On the 15th of November, one of Reading’s finest rock bands, The Amazons, returned to Manchester to play a sold-out Academy 1 as part of their Future Dust tour. The group, fronted by Matt Thomson and joined by Anteros guitarist Jackson Couzens, brought the venue to life with an extensive set of tracks from both their records.
Liverpool’s The Mysterines opened the night with a selection of bass-heavy songs, including their latest single ‘Who’s Ur Girl.’ Similar in sound to The Amazons, this band was a perfect choice of support and really warmed up the audience for what followed. Alt-rock band Demob Happy came next. They were a little less heavy than their predecessors, but still managed to hold the crowd with tracks such as ‘Less is More’ and ‘Autoportrait.’
The unfaltering energy that radiates from the crowd is definitely the highlight every Amazons gig. This was evident in Academy from the screams that filled the venue as soon as the lights dimmed and the first note of ‘Fuzzy Tree’ was sounded. Mosh pits galore. The crowd was not for the faint-hearted, as it would have been impossible for anyone to stand and enjoy the gig without being pushed. However, with a band like The Amazons, this is to be expected.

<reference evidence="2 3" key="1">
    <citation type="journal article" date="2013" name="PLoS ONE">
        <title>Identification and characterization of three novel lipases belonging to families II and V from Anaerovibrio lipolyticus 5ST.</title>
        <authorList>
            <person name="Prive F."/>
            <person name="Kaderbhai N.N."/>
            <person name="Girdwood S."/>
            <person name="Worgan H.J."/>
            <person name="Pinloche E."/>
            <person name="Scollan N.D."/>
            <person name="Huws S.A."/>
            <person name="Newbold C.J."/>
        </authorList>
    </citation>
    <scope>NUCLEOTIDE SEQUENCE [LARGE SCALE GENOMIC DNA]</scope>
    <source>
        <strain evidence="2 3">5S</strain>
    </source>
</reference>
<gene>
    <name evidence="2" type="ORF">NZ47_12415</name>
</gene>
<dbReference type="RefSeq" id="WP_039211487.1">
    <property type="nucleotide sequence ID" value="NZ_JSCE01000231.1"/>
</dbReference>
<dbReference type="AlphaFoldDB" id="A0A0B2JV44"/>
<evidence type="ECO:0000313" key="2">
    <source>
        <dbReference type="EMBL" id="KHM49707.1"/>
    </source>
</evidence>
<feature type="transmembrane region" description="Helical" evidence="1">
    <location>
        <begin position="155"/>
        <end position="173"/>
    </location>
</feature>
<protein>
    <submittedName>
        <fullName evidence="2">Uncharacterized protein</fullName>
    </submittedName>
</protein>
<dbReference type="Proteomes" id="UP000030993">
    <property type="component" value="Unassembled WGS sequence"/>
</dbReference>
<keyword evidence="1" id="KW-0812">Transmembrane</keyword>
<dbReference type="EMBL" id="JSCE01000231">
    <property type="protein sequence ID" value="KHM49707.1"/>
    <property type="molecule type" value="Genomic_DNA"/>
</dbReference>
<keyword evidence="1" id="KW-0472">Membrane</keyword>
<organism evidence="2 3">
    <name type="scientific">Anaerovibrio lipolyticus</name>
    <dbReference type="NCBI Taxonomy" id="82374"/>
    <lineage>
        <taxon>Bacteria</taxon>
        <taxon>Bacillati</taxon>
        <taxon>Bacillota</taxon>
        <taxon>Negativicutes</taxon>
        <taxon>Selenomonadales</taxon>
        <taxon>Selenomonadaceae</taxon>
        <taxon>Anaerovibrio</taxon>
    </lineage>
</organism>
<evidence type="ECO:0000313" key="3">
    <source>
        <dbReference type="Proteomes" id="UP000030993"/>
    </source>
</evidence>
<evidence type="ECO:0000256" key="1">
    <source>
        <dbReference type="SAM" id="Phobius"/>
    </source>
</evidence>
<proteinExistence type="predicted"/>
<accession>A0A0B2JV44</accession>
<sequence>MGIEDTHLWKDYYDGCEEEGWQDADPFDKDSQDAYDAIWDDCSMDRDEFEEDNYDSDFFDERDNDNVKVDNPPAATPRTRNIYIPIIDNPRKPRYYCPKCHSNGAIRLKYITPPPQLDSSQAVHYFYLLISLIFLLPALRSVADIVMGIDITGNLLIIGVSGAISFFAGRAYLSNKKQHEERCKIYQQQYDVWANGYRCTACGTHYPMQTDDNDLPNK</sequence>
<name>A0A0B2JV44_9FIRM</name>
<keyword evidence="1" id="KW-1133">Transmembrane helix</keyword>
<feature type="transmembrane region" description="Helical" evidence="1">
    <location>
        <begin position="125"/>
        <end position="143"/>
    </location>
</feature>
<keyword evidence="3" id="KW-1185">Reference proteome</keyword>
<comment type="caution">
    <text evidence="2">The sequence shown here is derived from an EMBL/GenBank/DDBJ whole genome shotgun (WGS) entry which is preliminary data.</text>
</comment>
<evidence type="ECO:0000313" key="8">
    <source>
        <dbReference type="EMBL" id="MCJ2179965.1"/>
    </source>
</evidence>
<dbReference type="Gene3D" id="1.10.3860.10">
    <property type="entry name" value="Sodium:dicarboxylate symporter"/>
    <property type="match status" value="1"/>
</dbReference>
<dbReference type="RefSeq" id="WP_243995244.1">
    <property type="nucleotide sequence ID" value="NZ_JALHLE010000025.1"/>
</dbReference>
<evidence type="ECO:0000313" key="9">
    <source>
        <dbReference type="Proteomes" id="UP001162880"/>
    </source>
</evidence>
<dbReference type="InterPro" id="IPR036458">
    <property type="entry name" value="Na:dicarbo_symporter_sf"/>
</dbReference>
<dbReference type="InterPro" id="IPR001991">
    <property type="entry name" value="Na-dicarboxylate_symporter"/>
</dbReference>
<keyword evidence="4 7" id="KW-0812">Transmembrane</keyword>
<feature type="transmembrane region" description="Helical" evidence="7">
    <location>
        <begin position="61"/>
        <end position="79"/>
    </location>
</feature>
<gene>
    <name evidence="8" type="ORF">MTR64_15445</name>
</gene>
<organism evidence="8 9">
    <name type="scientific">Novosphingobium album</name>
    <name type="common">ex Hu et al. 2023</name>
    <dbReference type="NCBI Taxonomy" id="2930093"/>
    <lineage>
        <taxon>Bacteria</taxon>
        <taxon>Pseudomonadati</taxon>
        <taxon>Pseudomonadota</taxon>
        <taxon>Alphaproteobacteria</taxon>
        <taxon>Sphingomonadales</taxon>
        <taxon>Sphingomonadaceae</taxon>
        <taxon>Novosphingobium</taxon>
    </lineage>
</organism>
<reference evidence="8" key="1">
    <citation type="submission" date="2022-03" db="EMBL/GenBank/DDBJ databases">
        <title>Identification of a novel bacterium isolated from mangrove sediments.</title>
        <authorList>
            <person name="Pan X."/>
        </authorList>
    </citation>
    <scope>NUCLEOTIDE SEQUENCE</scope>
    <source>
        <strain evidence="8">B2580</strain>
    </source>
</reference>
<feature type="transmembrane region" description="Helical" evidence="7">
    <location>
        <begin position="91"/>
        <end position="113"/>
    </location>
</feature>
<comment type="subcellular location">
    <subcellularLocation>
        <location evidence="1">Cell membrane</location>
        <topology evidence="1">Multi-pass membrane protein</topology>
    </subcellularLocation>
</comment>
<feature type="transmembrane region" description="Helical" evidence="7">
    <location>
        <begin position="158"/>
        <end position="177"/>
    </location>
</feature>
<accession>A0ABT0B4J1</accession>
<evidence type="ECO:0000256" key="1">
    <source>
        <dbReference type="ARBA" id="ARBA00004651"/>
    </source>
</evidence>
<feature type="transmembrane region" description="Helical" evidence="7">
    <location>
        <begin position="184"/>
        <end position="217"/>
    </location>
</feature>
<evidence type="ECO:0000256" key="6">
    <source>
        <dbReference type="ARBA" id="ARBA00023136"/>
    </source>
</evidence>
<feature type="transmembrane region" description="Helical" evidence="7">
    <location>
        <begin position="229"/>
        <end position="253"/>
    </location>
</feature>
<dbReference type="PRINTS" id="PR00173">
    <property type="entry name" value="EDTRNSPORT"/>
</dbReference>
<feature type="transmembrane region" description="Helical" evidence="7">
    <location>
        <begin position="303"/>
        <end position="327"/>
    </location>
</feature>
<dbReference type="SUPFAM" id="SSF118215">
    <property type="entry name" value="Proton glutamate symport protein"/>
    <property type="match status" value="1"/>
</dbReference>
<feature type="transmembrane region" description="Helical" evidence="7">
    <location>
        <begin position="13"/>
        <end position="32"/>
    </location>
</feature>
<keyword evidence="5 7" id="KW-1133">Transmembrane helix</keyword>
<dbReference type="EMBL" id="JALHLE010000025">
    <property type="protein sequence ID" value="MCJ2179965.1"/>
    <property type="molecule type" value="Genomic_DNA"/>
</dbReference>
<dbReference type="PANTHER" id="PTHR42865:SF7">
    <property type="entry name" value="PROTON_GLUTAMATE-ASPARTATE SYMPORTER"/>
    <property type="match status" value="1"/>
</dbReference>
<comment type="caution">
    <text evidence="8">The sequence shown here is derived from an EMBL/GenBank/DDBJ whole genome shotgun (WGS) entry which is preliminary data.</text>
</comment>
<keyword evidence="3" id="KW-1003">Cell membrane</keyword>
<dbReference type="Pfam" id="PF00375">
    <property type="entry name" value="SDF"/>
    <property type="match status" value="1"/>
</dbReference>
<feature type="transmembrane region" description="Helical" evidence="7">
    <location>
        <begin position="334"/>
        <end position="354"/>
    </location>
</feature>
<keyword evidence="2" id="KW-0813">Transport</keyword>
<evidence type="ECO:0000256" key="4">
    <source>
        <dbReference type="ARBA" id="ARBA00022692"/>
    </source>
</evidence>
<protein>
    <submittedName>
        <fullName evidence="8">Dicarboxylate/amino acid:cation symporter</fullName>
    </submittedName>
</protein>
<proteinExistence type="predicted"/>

Both the band and the audience knew that this was a special performance, evidenced by the addition of covers to the set list. ‘Little Something’ was blended into a cover of The Beatles’ ‘Helter Skelter’; the encore followed by ‘Morning Glory’. As the audience realised that an Oasis song was being played, it seemed that every person in the Academy knew the lyrics as well as they did The Amazons’.
The crowd went wild for ‘Stay with Me’, ‘Ultraviolet’ and ‘In My Mind’, proving that the bands self-titled debut remains as loved as ever. ‘Palace’ was also a special moment, as phone lights illuminated the venue and fans took to each other’s shoulders. The Amazons truly know how to finish a performance, saving two of their most loved tracks, ‘Junk Food Forever’ and ‘Black Magic’, until the very end. They drew out the latter’s instrumental, along with its incredibly infectious riff, which ended the performance on a very powerful note.
Matt Thomson paid tribute to all the venues making up the journey to where they stood now, including Deaf Institute and the Albert Hall, as well as applauding the band members and stage crew. It seems this frontman is as humble as he is talented. If you’re into heavy music and mosh-pits, then The Amazons are the live band for you. For those who like simply to enjoy their music, you may be better off standing at the back.